2:00pm - 2:20pm
Hurricane Resilience: An approach for community-informed building-scale assessments
MIT, United States of America
Building-scale resilience assessments are generally carried out through convolving hazard curves with fragility curves. Hazard curves describe the probability of excitation level, wind speed in the case of hurricanes, and fragility curves describe the probability of physical damage for each given excitation level. Our group at the MIT Concrete Sustainability Hub is working on updating hazard and fragility curves to include community characteristics, such as orientation and mitigation of the building stock. Hazard curves are modified to include “texture”, the orientation of buildings relative to each other, which can act to amplify wind risk. Fragility curves are dictated by the design of structural and nonstructural elements. Design iterations are modeled and simulated using molecular dynamics to produce detailed fragility curves representing incremental levels of mitigation. Finally, characterizing the building stock enables aggregation of community-scale loss. The extent of this aggregated loss influences demand surge, the increase in repair time and unit repair costs in larger-scale disaster events due to demand for materials and labor outpacing local supply. Our research goal is to understand the mechanisms of demand surge and couple surge with "texture" effects for an estimation of loss amplifications in different communities. We find that building-scale repair costs are avoided for higher standard buildings especially when located in communities where surrounding buildings are also appropriately mitigated. Our aim is to promote performance-based design while emphasizing the importance of community-scale implementation.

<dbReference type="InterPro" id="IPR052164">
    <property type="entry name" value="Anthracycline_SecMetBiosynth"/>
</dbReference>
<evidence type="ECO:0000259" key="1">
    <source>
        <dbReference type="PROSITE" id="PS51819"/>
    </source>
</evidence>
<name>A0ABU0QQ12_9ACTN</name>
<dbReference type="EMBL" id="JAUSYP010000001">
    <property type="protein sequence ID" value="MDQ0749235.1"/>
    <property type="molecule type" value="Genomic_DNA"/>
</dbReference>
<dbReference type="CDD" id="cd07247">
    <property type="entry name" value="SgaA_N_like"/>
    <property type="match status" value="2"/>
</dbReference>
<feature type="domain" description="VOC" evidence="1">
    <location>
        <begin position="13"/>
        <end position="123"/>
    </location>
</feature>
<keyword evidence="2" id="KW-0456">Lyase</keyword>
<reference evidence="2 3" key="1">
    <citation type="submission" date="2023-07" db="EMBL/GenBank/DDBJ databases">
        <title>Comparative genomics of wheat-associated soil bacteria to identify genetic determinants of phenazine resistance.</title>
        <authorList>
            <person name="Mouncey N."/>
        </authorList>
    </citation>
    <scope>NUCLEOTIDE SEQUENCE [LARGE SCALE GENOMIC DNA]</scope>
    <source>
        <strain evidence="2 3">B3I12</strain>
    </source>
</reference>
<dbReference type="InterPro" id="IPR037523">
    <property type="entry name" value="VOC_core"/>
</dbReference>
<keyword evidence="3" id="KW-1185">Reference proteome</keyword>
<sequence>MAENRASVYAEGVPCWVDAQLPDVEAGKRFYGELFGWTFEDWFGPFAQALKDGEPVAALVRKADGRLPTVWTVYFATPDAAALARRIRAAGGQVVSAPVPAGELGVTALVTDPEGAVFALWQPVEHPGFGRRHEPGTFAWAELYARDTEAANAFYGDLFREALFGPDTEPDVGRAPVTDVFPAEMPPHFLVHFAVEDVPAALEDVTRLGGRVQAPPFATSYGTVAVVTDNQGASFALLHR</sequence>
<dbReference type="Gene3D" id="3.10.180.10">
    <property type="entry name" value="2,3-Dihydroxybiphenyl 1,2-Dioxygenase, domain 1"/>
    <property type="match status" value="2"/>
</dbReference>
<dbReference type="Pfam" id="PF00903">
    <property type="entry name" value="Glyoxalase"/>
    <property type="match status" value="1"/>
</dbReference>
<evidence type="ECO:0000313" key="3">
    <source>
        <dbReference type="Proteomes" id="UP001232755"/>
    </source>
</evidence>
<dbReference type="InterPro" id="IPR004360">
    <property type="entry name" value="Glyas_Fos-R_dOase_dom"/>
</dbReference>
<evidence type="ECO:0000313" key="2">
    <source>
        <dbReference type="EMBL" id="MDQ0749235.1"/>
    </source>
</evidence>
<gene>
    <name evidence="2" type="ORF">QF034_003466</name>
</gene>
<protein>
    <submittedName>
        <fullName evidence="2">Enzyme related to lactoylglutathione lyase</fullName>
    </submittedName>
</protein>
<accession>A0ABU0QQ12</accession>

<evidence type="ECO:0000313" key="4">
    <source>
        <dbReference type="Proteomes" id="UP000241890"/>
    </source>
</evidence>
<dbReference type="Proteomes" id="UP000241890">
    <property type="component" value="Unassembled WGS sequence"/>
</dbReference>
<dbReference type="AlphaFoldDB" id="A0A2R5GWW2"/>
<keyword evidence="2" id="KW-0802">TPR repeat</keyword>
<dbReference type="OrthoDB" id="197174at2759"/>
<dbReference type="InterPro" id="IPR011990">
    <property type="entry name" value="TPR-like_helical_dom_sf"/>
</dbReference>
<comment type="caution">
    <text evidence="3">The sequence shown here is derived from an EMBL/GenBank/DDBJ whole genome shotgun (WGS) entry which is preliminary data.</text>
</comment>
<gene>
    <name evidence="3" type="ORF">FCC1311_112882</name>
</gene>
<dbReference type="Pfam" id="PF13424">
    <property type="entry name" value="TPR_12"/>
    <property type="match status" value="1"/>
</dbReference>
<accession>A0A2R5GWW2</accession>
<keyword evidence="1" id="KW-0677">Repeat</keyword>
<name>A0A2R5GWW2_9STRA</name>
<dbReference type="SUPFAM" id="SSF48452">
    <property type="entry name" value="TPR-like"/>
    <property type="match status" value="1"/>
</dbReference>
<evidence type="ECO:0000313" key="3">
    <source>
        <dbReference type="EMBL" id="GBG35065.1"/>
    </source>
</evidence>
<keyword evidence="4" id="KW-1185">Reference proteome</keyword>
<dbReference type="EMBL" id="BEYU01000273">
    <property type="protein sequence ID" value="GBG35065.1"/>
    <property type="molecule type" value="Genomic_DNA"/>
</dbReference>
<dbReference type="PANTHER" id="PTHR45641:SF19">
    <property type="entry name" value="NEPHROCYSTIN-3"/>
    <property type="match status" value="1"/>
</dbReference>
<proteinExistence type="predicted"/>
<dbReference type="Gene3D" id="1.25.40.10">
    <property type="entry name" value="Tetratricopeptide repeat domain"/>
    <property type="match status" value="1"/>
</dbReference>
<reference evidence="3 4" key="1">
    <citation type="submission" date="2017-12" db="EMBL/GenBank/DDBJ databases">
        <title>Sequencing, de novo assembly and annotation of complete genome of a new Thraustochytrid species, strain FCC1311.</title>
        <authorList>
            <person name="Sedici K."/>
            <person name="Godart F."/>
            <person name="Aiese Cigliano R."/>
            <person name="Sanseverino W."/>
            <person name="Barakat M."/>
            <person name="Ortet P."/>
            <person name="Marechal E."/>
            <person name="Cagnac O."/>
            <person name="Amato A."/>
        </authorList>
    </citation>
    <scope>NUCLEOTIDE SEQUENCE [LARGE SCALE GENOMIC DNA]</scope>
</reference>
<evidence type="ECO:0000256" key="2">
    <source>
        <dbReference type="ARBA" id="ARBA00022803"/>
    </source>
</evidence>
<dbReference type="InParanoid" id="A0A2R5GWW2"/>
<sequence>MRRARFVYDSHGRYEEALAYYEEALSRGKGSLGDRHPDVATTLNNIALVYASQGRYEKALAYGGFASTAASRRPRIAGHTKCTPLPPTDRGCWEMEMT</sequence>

2:20pm - 2:40pm
Metrics of Community Resilience: Estimating the social burden of attaining critical services following major power disruptions
1University at Buffalo; 2Sandia National Laboratories
Electric power is critical to almost every aspect of American life, powering everything from healthcare systems to transportation to telecommunications. These and other infrastructure systems vitally depend on a functional power grid; consequently, the federal government has deemed the energy sector “uniquely important” to the overall resilience of infrastructure systems. If the value of the nation’s infrastructure systems is understood to be derived from its ability to “provide the essential services that underpin American society,” (PPD-21, 2013) then infrastructure resilience—defined as “the ability to prepare for and adapt to changing conditions and withstand and recover rapidly from disruptions” (PPD-21, 2013)—can be understood similarly. From this perspective, the value of infrastructure resilience (notably, grid resilience) can be assessed by the degree to which it serves to bolster community resilience.